OTTAWA – The Conservative government’s march toward balanced budgets cuts directly through the federal public service.
Of all the line items in the balance sheet of spending and squeezing, one clearly overshadows the rest — $7.4 billion in savings estimated over six years from cutting public-service compensation.
“The government’s overarching goal in these negotiations is to reach agreements on total public service compensation that are fair and reasonable to employees and to taxpayers,” says the budget document.
By comparison, the budget estimates only $1.8 billion in savings from various other measures.
The public service will also shoulder a two-year freeze in government spending announced last fall, representing savings of $1.6 billion. That’s likely to translate into the loss of more positions and programs inside government: salaries account for well over half of departmental spending.
The freeze will apply across government, although not to transfer payments, making for a potentially difficult situation for departments already adjusting to several years of spending reductions. National Defence, for one, has lost $2.1 billion in operational funding since 2010.
Any initiatives that will require extra staff and spending will have to be funded from within existing operating budgets.
Often the loss of programs isn’t clear to the public until much later — for example, the closure of many national parks during the winter and the loss of certain passenger train routes in the last couple of years was never signalled in any budget document.
At the core of the compensation plan proposal is a change to the health benefits available to retired bureaucrats. Under the proposal, the government will go from paying 75 per cent of the costs of the health plan to sharing the costs equally with pensioners.
Employees would also not be eligible to participate in the program until they’ve worked for the government for six years, versus the current threshold of two years.
The Finance Department says the change will provide major savings to the government, but won’t be a huge burden to the average public-service retiree — increasing the cost of annual payments to $550 from $261.
The largest federal public-sector union did not condemn the change outright, but said it hoped the government would sit down at the table to discuss implementation.
“Where they already have a retiree that’s only getting $20,000 per year in their pension, and to suggest that they’ll have to pay double the amount, then obviously we should look at a phase-in for them,” said Robyn Benson, national president of the Public Service Alliance of Canada (PSAC).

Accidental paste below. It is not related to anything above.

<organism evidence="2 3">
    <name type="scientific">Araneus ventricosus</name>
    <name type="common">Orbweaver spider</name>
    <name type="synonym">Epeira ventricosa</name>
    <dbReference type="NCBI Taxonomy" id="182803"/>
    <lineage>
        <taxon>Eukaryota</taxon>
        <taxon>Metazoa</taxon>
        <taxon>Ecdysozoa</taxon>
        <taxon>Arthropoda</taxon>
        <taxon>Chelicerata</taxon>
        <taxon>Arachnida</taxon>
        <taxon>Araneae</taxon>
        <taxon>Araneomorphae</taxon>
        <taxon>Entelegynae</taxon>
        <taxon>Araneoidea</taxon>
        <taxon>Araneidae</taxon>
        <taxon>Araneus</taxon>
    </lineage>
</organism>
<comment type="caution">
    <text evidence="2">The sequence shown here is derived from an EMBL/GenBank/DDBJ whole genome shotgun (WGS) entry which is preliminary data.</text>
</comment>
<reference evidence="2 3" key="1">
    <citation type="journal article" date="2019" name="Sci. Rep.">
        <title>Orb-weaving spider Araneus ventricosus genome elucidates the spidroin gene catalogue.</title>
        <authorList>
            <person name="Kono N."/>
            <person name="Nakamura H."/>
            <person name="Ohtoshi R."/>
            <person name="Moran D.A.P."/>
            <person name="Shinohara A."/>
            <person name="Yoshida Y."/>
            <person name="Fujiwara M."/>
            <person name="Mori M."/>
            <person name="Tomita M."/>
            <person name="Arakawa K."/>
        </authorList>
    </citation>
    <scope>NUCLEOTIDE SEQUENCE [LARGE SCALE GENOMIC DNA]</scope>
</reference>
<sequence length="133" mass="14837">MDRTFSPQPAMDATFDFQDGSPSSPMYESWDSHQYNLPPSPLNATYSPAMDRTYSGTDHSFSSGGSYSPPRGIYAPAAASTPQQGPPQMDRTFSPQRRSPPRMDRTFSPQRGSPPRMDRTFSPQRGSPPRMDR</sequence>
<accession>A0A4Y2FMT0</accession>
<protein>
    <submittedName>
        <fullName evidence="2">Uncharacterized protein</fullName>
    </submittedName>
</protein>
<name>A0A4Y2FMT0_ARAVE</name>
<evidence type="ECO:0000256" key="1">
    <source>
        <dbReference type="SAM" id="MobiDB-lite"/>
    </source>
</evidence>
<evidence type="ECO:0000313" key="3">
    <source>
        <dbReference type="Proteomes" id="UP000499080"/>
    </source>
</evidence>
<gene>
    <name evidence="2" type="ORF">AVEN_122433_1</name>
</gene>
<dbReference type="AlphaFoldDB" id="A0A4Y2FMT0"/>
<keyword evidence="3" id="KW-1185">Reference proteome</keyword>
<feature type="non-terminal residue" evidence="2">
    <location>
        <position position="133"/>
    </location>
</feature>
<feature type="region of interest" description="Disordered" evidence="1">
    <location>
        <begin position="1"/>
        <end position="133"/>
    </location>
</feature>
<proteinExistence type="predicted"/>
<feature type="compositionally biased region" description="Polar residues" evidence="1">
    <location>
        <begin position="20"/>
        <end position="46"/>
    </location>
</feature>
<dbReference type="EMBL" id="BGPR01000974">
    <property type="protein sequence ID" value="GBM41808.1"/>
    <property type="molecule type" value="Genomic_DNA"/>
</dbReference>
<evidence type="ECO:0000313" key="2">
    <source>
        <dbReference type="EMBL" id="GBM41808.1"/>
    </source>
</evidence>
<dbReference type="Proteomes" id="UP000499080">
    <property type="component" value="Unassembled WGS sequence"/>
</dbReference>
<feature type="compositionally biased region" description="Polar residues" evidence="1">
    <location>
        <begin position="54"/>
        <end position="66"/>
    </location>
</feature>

“We should look at individuals who have a threshold where they don’t have to increase to 50 per cent. There are a number of ways that they can do this.”
Treasury Board President Tony Clement, whose department oversees contracts with public-sector unions, has also signalled his intent to change the disability and sick-leave system for bureaucrats.
The potential savings in decreasing the number of yearly sick days and other measures was not booked in Tuesday’s budget, and the parliamentary budget officer has questioned the government’s numbers in estimating its sick-day liability.
Clement has indicated he is ready to go head-to-head with the unions over the changes. The federal government has 27 collective agreement renewals to negotiate starting in 2014.
The Conservatives have made labour one of their political punching bags, advocating for greater financial reporting of spending by unions, among other things.
“I think we have to have a grown-up relationship with the unions but that doesn’t mean kowtowing to their every whim and demand,” Clement said at last November’s Conservative policy convention.
“That day is over. I’m going to have respectful bargaining, of course, but at the same time I’m going to reflect the public interest and the interest of taxpayers.”
NDP Leader Tom Mulcair pointed to the announcement in the budget of the hiring of 200 more food inspectors as evidence the Conservative plan to cut the public service has been poorly planned.
“It’s very popular with a certain population to say you’re going after public servants, it’s the gravy train argument,” Mulcair said.
“The women and men who serve the Canadian public every single day and deliver the great services that we’ve given ourselves in this country are not to be attacked and shouldn’t be used as political scapegoats.”
Note to readers: This is a corrected story. An earlier version said current public-sector retirees would not be affected by the changes.